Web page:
LADEE Launch Day: September 6
LADEE viewing map courtesy Orbtal.com
 
UPDATE 2013-09-07: Congratulations to the LADEE team on a successful launch! 
Check out footage from the launch site here: http://www.youtube.com/watch?v=hf0SIRxXvRo


The LADEE probe (Lunar Atmospheric Dust and Environment Explorer) is about to leave Earth and head to the moon in a spectacular night launch. The launch will be the first for the new Minotaur V rocket as well, and as it will be launching from the Wallops Flight Facility in Virginia, it is possible that 60% of the US population will be able to see the rocket as it rises up on its pillar of bright flame. Will you be able to see it? The folks at Orbital have set up a website filled with maps and diagrams that allow you to check to see if you will be able to view the launch. It is available here: http://www.orbital.com/NewsInfo/MissionUpdates/MinotaurV/index.shtml

NASA has set up a new website at http://moon.nasa.gov/ladeelaunch.cfm to help you find LADEE launch related events near you. You can also use the Night Sky Network's Events Calendar to find additional events.If you are unable to attend an event or cannot see the launch, you can still watch via the fine folks at NASA TV who will be broadcasting live.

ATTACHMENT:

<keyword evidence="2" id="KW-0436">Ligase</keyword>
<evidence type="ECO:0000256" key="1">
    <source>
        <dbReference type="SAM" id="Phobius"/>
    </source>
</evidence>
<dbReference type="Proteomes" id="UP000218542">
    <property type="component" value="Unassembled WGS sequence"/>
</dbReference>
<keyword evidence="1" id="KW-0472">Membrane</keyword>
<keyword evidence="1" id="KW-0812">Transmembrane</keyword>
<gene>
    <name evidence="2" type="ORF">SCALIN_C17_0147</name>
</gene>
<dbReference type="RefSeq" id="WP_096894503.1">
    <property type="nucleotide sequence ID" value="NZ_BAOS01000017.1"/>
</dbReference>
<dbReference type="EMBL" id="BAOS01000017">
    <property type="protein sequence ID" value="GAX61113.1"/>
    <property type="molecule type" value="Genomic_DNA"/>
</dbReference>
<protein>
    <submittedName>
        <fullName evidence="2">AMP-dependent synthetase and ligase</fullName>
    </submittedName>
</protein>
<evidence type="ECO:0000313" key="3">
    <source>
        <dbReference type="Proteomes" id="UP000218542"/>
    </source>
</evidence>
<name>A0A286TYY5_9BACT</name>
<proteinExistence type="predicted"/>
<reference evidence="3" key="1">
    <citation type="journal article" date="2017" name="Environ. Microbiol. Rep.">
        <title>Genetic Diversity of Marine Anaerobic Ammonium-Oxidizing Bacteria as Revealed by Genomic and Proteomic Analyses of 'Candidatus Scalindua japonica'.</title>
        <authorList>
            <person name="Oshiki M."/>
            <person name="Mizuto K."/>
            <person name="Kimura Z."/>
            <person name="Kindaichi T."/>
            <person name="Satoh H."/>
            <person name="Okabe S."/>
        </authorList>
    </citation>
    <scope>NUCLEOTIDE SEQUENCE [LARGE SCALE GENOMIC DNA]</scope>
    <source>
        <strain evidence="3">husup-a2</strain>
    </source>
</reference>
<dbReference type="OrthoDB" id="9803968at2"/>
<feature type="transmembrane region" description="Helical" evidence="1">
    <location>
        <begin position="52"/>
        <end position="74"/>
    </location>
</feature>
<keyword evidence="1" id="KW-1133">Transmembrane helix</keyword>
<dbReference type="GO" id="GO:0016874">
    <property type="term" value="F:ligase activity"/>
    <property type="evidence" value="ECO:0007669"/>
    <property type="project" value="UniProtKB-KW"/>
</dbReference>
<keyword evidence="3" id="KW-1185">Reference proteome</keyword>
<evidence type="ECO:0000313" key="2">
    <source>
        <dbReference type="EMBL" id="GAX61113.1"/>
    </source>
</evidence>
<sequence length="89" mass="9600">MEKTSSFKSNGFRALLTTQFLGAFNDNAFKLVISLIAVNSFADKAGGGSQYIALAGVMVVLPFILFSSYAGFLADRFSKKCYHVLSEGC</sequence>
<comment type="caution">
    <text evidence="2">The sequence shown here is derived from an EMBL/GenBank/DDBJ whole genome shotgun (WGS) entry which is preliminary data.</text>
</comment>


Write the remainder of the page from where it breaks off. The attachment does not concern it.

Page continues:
Launch day (or night, rather) is scheduled for September 6th at 11:27 PM Eastern Time. There will be a small launch window of four minutes. IF, for whatever reason the launch must be scrubbed, the backup launch day is the next day: September 7th at 11:26 PM Eastern Time. The backup date has a more forgiving fifteen minute launch window as well.

Would you like to help out? After its spectacular launch, LADEE will be working on some interesting science as it probes the moon's very tenuous atmosphere of charged dust particles and traces of elements. You can help out the scientists by making your own observations from the ground!  The Lunar Meteoroid Impact Observation Campaign allows folks to look for the flashes of meteoroid impacts on the surface of the moon and submit their information to NASA; with LADEE there it may even be able to follow up on your observations. Even if you don't have a telescope there are other ways to help support LADEE's mission as well; NASA has set up a page to help people get involved with LADEE here: http://www.nasa.gov/mission_pages/LADEE/main/get-involved.html  

LADEE promises to be an exciting and interesting mission from start to finish. With your help, it could be even more exciting. Have fun, and clear skies to you all.
Concept illustration of LADEE in lunar orbit, courtesy NASA/LADEE


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